Saturday, January 3, 2009
Hanukkah In The Jewish Army
I studied in a Jewish seminary (yeshiva) a few years back, and at the time I was just beginning to consider the idea of serving in the Israeli Army. This particular yeshiva is a "charedi" institution - essentially ultra-orthodox. Charedi yeshivas are generally not very Zionistic, and their opinion of young men serving in an army instead of spending all day every day studying Torah is fairly low. So, when I volunteered to a rabbi that I was interested in the IDF, the response wasn't warm, to say the least.
The rhetoric thrown around was that the IDF is a "bad place for religious Jews." They liked to say that it's hard to be religious there, that it's hard to keep your level of faith, and that there are too many bad influences. At the time I didn't have any other information, I didn't know what it's like to be orthodox in the army, so I just took it for what it was worth: hyper-religious Jerusalemites judging what they had no experience in in the first place. I didn't know what to think, but I assumed that they were being slightly dramatic.
And now I know just how wrong they were. I have become even more observant of Torah law in the army. I pray three times a day, as required in Judaism, I'm kosher without condition, and I celebrate all the holidays and cultural events to the max. It's just so easy to be religious in the army. We wake up in the morning, do a gun safety check, and then we are promptly given nearly an hour for the morning prayers. It's either pray or clean the rooms...
Easy choice. Shabbat and the holidays, as well, are just kind of thrown in your face. For example, for Shabbat the entire base eats a festive and special meal together on Friday night. In the beginning we say the kiddush, a sanctification of the sabbath day, with the entire base standing with heads covered in the Jewish fashion. We all say amen together, and inevitably hundreds of soldiers are singing and dancing to Jewish songs. There's also a dvar Torah, or a saying from the Torah - similar to a sermon, but usually a highly specific and interesting tidbit on an aspect of a Bible story.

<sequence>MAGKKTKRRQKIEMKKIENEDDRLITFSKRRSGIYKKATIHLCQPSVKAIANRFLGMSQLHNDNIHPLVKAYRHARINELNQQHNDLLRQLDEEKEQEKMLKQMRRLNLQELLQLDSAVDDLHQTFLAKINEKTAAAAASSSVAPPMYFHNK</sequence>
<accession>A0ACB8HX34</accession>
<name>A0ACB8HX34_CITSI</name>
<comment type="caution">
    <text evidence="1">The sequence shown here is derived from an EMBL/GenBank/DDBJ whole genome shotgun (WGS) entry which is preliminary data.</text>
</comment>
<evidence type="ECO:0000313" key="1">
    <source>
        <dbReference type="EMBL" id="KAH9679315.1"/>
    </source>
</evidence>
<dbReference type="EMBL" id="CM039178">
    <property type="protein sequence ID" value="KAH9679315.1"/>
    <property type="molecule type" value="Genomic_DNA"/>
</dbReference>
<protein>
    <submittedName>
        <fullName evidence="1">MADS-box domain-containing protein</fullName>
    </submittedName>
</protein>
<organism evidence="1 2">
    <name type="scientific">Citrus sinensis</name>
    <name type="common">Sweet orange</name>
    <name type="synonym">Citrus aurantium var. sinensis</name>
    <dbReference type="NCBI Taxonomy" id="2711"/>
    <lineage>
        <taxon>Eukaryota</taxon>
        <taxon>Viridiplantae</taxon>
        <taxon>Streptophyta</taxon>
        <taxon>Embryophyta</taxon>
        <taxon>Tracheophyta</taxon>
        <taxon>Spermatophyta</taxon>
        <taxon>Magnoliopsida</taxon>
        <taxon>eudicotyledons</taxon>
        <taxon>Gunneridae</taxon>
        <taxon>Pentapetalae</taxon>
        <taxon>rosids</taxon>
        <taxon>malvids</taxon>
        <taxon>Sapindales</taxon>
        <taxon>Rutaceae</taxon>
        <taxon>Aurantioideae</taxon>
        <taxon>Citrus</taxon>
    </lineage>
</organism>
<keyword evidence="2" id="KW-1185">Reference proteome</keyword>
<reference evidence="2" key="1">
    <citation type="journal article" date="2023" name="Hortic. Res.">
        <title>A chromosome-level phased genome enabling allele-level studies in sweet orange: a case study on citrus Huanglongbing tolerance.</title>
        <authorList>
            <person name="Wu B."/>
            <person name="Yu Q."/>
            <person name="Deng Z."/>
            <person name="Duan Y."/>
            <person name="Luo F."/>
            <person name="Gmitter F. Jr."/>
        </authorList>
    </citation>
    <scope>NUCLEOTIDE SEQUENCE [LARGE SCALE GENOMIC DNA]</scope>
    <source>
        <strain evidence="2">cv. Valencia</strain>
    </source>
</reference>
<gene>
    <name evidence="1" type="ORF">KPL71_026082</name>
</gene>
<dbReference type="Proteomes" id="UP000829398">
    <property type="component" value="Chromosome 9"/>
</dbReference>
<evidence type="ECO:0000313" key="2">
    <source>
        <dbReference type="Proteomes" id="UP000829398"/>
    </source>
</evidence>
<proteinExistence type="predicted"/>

In fact, the army is such a good place for religious people that I have actually wondered if the secular soldiers are often uncomfortable or offended. We say prayers together, we have to listen to a religious sermon from a rabbi, there is a large synagogue in the middle of the base, the meals are mandatory, and the commanders made it very clear to not disturb the Shabbat observant crowd - i.e., electronics playing music, excessive use of the lights, etc.
I'm constantly surprised at the religiosity of this organization. So when Hanukkah came around I was happily surprised as we were gathered each night to light the candles, say the prayers, and join in on singing and dancing to celebrate the victory that the Maccabeans had over the powerful Greeks. Here we were, a group of Jewish soldiers celebrating the most unlikely of upsets by our Jewish brothers 2000 years before. For so long we had no state, much less no army, and consequently we had no security. Our people were thrown from land to land, abused and led like sheep to the slaughter. But finally we've returned, and I'm a part of that.
As we sang "Al HaNisim" I couldn't help but feel the hand of divine assistance; the Maccabean War and the 1948 War of Independence seemed like one and the same. Hanukkah is a celebration of the Jews overcoming the Greek oppressors, a regime that attempted to destroy the Jewish people, faith, and state. We overcame them then, and we will overcome the attackers of our state again. Hanukkah is a celebration of the physical strength to be found in faith, and I think what the charedi yeshivas are missing is that the IDF's fist is steeled only because its other hand is grasping a Torah.
We know where our strength comes from, just as Joshua and David knew, just as Judah The Maccabee knew. Here's a video of my platoon dancing and singing part of "Al HaNisim." I wish I had the camera out for the lighting of the candles. Look below the video for a translation of the song.
"And for the miracles, and for the salvation, and for the mighty deeds, and for the victories, and for the battles which You performed for our forefathers in those days, at this time.
...When the wicked Greek kingdom rose up against your people Israel to make them forget Your Torah and compel them to stray from the statutes of Your Will, You in Your great mercy stood up for them in the time of their distress. You took up their grievance, judged their claim, and avenged their wrong. You delivered the strong into the hands of the weak, the man into the hands of the few, the impure into the hands of the pure, the wicked into the hands of the righteous, and the wanton into the hands of the diligent students of Your Torah..."